So originally, I was writing the release script in Haskell using stack script. But the script required the use of at least aeson, http-client, http-client-tls, and directory, and the cache wasn’t helping (because I hadn’t had a successful run yet), which made it slow to build while iterating (since I had to rebuild the dependencies each time).

Python just made my life so much easier, especially with JSON, filepath, and logging support provided out of the box, with requests being the one third-party library. I added pyright and black as linters, which adds static type checking and auto-formatting, respectively, to the Python code, so there’s still a degree of confidence in correctness.

It’s just so nice:

manager <- newTlsManager
createReqInit <- parseUrlThrow $ "POST" ++ repo ++ "/releases"
let createReq =
        { requestHeaders =
            [ (hAccept, "application/vnd.github.v3+json"),
              (hAuthorization, "token " <> Char8.pack token),
              (hContentType, "application/json"),
              (hUserAgent, Char8.pack repo)
          requestBody =
            RequestBodyLBS . Aeson.encode . Aeson.object $
              [ "tag_name" .= versionName,
                "target_commitish" .= sha,
                "name" .= versionName,
                "body" .= versionChanges

createResp <- httpLbs createReq manager
CreateResponse{uploadUrl} <- either fail return . Aeson.eitherDecode . responseBody $ createResp

instance Aeson.FromJSON CreateResponse where
  parseJSON = Aeson.withObject "CreateResponse" $ \o ->
    CreateResponse <$> o .: "upload_url"
session = requests.Session()
create_resp =
        "Accept": "application/vnd.github.v3+json",
        "Authorization": f"token {token}",
        "Content-Type": "application/json",
        "User-Agent": repo,
        "tag_name": version_name,
        "target_commitish": sha,
        "name": version_name,
        "body": version_changes,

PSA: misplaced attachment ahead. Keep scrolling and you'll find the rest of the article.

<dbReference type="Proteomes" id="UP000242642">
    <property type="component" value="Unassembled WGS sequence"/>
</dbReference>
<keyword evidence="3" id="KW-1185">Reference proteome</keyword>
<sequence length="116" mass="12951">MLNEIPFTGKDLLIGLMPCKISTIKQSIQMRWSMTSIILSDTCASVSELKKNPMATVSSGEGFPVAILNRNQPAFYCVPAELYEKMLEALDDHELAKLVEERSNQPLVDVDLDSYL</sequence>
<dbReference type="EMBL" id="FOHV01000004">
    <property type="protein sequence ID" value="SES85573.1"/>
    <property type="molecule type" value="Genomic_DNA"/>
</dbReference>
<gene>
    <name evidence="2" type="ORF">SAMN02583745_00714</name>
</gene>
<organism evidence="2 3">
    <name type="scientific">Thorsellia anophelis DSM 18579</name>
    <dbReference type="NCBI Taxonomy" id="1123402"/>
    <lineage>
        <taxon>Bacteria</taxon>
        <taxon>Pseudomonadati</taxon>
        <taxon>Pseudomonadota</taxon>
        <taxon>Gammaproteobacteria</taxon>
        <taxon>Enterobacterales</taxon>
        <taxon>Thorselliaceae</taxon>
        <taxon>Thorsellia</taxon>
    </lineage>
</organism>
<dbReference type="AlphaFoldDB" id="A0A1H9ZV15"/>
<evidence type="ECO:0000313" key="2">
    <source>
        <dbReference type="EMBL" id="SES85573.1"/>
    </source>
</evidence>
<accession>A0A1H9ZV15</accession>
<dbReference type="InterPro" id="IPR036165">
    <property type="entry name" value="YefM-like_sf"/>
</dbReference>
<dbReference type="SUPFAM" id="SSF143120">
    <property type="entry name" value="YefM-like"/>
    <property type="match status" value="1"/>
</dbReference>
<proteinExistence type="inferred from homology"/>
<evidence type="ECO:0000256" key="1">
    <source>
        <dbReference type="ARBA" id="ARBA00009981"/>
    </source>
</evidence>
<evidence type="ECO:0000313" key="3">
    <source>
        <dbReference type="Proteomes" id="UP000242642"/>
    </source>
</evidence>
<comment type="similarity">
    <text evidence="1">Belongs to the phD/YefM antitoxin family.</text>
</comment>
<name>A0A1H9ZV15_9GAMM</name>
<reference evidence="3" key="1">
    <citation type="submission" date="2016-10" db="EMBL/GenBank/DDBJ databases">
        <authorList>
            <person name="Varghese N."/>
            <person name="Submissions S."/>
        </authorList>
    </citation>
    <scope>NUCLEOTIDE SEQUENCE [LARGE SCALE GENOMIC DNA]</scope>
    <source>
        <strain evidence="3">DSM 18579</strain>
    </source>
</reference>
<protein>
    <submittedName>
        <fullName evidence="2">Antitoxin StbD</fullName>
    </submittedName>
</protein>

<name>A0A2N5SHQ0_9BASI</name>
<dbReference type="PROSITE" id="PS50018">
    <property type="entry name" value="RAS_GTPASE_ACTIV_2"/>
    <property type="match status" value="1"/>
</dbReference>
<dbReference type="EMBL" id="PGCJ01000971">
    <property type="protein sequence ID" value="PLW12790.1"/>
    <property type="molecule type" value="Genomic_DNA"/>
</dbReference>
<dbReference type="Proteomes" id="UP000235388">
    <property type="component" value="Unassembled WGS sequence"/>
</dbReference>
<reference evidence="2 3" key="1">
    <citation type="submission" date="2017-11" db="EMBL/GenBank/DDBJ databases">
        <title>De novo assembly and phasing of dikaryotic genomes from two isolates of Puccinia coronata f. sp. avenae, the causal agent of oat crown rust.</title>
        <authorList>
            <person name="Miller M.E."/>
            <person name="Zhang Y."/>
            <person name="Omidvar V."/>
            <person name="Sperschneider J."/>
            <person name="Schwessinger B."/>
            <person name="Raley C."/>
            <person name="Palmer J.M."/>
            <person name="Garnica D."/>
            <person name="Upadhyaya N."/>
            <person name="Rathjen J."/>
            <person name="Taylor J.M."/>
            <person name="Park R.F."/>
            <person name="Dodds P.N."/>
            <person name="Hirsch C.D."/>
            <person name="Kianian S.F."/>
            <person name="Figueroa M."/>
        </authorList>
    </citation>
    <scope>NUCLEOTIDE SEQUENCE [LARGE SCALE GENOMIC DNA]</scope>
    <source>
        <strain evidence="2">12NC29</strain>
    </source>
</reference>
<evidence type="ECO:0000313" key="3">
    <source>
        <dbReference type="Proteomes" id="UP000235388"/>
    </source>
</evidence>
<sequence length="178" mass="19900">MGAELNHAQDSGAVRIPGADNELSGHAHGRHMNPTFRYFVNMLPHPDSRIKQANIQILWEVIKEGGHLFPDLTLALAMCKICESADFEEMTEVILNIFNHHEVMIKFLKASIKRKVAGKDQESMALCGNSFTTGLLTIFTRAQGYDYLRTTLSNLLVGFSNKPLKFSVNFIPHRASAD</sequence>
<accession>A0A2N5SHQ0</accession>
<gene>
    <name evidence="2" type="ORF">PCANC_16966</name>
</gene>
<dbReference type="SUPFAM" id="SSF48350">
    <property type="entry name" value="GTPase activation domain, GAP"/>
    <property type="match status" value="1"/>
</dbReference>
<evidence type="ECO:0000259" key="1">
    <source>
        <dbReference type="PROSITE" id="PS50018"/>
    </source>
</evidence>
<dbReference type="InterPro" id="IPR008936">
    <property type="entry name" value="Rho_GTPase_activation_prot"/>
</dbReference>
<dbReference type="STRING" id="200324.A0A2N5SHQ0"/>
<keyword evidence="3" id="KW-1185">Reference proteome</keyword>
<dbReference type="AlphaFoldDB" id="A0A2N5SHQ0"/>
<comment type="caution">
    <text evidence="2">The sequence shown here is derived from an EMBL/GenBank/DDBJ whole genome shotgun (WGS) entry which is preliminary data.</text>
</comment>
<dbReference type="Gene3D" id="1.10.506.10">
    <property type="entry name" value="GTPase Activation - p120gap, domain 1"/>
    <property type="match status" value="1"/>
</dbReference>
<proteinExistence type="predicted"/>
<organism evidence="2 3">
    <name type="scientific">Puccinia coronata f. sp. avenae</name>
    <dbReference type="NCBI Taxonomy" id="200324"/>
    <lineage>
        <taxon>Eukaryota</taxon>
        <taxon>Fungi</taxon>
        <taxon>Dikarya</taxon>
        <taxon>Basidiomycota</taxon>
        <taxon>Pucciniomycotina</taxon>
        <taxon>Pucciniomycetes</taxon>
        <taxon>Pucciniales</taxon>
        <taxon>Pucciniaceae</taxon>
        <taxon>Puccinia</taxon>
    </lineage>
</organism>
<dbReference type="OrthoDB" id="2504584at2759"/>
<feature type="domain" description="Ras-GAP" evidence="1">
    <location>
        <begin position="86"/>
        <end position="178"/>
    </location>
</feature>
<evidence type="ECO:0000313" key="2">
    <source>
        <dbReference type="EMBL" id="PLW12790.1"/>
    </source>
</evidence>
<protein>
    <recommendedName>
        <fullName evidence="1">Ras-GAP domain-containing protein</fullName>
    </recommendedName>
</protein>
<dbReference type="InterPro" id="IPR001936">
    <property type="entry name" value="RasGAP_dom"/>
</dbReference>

upload_url = create_resp.json()["upload_url"]

This brought my iteration time from 15 minutes to 10 seconds.

Automate Hackage release

Commit: 8aeac3058a7f3da8df1eadf142a15ab97ba623a5

Finally, as one last nice-to-have, I added automatic release to Hackage (as a package candidate) in the workflow. The biggest concern here was, whose token to use to upload to Hackage, but I figured out how to make it such that it would use the Hackage token of the GitHub user who started the run! So a maintainer would just need to add a new “Secret” to the repository named HACKAGE_TOKEN_<github username>, and the GitHub action will dynamically select the token to use:

- name: Load Hackage token secret name
  run: |
    import re
    username = "${{ }}"
    secret_name = "HACKAGE_TOKEN_" + re.sub(r"\W+", "_", username).upper()
    print(f"::set-output name=secret_name::{secret_name}")
  shell: python
  id: hackage_token_secret

- name: Make release
  run: scripts/
    hackage_token: ${{ secrets[steps.hackage_token_secret.outputs.secret_name] }}

It turned out to be a rather simple implementation with requests:

with"rb") as f:
        headers={"Authorization": f"X-ApiKey {token}"},
        files={"package": f},


Overall, I’m really happy with this implementation. Of course, we’ll see how it runs when we release Fourmolu for the first time with this workflow, but if my testing was any indication, it should be a really pain-free process.